In two of my three technical courses (Essential Agile Engineering Skills and Essential Test-Driven Development), the first major topic I cover is refactoring, its role on an Agile software development team, and its role in software design.
Sometimes, but not always, the participants have the time and inclination to come back to the topic of software design.
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What is “Technical Debt”?
People are still debating over the one true meaning of the term “technical debt.” It was coined by Ward Cunningham around 2009, and the short definition is this:
Technical Debt is the deferment of good software design for the sake
Nope, I haven’t forgotten that my next newsletter was going to be in response to a comment on the last newsletter. But I’ve discovered the need for some diagrams, or code, or something other than prose, to explain myself succinctly. So, it’s taking longer than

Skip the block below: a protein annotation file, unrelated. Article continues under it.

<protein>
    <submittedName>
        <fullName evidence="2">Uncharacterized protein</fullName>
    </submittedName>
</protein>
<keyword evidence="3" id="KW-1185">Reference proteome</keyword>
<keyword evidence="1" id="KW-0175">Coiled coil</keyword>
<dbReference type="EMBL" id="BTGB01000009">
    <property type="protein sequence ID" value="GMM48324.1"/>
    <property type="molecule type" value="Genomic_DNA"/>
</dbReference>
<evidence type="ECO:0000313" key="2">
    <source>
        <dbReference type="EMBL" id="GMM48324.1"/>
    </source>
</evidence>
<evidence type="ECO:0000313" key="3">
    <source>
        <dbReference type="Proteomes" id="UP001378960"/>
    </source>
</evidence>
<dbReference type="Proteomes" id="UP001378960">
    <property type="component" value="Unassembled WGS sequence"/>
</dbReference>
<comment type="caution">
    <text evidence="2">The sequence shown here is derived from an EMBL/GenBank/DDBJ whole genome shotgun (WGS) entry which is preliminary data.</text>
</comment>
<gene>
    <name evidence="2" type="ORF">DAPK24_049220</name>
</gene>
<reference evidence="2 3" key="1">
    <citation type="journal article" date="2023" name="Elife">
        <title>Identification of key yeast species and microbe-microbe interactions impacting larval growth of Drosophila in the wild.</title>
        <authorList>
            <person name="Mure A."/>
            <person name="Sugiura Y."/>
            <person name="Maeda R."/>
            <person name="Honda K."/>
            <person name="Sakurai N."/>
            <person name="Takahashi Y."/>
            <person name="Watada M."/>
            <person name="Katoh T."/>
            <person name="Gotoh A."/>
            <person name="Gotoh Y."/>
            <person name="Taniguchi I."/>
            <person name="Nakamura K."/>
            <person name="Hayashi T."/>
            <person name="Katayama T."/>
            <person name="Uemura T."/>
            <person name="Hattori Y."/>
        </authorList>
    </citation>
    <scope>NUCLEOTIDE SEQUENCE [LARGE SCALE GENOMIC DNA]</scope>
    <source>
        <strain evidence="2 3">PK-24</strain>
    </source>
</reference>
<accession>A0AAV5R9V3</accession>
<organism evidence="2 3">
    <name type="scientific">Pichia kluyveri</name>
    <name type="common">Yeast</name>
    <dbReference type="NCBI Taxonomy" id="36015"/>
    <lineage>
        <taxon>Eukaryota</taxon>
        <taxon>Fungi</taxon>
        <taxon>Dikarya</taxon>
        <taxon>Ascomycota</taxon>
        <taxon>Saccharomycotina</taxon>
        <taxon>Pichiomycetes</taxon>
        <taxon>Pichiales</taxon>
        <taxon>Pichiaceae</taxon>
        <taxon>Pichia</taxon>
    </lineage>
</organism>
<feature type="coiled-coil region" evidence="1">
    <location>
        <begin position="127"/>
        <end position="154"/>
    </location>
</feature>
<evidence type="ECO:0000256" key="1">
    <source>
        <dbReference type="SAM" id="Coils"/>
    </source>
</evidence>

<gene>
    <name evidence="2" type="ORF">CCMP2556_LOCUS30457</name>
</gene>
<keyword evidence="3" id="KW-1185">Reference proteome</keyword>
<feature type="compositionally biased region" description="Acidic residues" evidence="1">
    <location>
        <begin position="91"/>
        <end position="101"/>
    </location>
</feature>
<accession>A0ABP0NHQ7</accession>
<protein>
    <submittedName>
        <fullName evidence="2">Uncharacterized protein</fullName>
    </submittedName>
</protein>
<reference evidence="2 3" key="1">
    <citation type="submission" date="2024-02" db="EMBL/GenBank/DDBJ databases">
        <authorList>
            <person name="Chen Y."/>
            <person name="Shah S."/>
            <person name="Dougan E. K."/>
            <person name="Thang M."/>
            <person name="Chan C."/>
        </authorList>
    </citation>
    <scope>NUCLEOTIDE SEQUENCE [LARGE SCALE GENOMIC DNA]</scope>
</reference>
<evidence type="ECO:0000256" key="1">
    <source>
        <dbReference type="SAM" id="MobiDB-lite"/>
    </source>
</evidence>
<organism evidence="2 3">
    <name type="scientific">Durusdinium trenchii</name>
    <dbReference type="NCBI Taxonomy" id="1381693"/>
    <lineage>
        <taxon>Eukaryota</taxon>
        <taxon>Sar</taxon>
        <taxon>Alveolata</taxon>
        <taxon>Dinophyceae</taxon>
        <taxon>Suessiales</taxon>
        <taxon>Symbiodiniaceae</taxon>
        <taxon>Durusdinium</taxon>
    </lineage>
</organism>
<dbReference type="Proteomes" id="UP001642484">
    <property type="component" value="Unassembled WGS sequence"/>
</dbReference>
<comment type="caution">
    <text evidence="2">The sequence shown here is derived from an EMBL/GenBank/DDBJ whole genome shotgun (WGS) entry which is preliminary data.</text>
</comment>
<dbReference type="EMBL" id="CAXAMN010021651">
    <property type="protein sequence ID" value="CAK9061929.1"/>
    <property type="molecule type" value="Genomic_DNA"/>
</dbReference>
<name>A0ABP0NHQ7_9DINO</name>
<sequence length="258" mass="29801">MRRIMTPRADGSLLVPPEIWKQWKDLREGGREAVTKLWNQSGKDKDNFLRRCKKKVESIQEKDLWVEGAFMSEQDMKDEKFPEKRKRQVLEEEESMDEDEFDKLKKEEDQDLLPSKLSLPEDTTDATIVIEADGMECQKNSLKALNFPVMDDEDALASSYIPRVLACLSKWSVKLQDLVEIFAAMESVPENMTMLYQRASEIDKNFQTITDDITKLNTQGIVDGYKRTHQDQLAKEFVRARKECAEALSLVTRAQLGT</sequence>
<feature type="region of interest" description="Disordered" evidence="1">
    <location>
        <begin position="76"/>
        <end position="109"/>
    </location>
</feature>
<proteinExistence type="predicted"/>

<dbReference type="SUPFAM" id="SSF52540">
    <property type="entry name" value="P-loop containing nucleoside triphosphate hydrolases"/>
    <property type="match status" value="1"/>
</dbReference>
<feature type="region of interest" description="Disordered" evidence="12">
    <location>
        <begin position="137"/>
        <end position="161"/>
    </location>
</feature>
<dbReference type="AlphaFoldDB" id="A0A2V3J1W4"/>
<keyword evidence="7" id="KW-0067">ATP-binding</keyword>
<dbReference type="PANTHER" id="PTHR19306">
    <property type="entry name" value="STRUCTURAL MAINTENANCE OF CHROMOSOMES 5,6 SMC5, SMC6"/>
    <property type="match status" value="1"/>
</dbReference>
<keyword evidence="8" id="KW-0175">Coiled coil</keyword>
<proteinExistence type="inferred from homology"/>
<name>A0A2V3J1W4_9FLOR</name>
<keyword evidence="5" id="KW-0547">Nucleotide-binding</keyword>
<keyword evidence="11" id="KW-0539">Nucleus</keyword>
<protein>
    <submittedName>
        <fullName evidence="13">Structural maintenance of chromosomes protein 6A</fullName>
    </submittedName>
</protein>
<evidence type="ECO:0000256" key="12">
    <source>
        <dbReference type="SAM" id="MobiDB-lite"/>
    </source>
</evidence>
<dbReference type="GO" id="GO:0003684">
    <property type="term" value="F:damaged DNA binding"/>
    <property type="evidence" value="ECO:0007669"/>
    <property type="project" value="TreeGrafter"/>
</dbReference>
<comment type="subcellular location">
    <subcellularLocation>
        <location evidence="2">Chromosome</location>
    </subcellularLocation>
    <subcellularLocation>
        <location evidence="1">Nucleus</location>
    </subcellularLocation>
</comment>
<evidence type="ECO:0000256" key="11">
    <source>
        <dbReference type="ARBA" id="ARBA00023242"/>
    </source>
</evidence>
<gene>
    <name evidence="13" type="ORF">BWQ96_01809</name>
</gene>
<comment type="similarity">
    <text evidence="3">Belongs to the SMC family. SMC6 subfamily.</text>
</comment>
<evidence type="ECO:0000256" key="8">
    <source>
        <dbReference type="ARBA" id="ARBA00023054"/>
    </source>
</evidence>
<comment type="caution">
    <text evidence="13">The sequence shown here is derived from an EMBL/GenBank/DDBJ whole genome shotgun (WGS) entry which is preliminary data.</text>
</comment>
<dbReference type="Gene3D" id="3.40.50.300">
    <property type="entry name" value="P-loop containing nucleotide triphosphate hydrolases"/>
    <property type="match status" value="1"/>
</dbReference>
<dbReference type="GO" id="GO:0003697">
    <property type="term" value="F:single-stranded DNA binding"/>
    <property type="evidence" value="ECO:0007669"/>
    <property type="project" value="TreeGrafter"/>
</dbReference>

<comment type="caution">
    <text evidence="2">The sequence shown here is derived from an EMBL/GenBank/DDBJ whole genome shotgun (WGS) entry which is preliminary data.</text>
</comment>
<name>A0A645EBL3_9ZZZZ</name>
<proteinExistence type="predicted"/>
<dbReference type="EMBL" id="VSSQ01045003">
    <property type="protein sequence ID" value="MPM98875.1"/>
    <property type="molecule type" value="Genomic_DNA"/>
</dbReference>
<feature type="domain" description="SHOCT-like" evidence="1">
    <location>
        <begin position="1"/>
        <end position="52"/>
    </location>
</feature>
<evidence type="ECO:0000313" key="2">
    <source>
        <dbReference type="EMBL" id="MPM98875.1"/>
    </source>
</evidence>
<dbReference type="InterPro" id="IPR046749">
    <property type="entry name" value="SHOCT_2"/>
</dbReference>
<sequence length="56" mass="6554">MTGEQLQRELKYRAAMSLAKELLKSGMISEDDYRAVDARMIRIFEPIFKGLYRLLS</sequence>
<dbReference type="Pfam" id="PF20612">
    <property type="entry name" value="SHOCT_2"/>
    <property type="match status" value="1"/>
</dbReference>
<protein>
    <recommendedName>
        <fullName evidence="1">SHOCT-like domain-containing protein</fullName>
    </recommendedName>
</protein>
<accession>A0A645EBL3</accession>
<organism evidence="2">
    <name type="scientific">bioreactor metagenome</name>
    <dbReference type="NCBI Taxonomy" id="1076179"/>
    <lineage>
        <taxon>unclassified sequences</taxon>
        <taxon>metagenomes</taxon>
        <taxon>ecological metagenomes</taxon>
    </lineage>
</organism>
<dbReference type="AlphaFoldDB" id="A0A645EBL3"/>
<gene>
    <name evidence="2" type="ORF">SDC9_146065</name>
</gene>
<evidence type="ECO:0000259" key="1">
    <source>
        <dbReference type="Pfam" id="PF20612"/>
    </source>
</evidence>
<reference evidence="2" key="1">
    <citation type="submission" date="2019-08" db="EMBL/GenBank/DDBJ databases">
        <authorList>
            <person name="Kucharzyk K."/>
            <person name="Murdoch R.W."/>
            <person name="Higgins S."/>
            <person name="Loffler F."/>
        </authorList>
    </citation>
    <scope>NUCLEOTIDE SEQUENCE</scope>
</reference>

A client recently asked me if a unit test could test multiple objects. On the surface, you might suppose my immediate answer would be “No way!” But his question, and my answer were both a bit more nuanced than
From the Developer Essentials Newsletter: The intersection of Agile methods and technical software development.
An editor of Dr. Dobbs magazine once wrote to me—replying to my response to an article—“All the benefits [of Test-Driven Development] could be attained equally by writing tests after the code, rather than before.”
Tests exercise software to be sure it’s doing what was intended. So, whether you use Test-Driven Development (TDD) or write unit-tests
Next year I’ll likely be teaching Essential Test-Driven Development to a team that includes about 50% COBOL programmers. I told the client I’d look for a good object-oriented (OO) primer for those developers to read in advance. As you can imagine, it’s tough to “unit-test” software that doesn’t have clear “unit” boundaries. COBOL relies on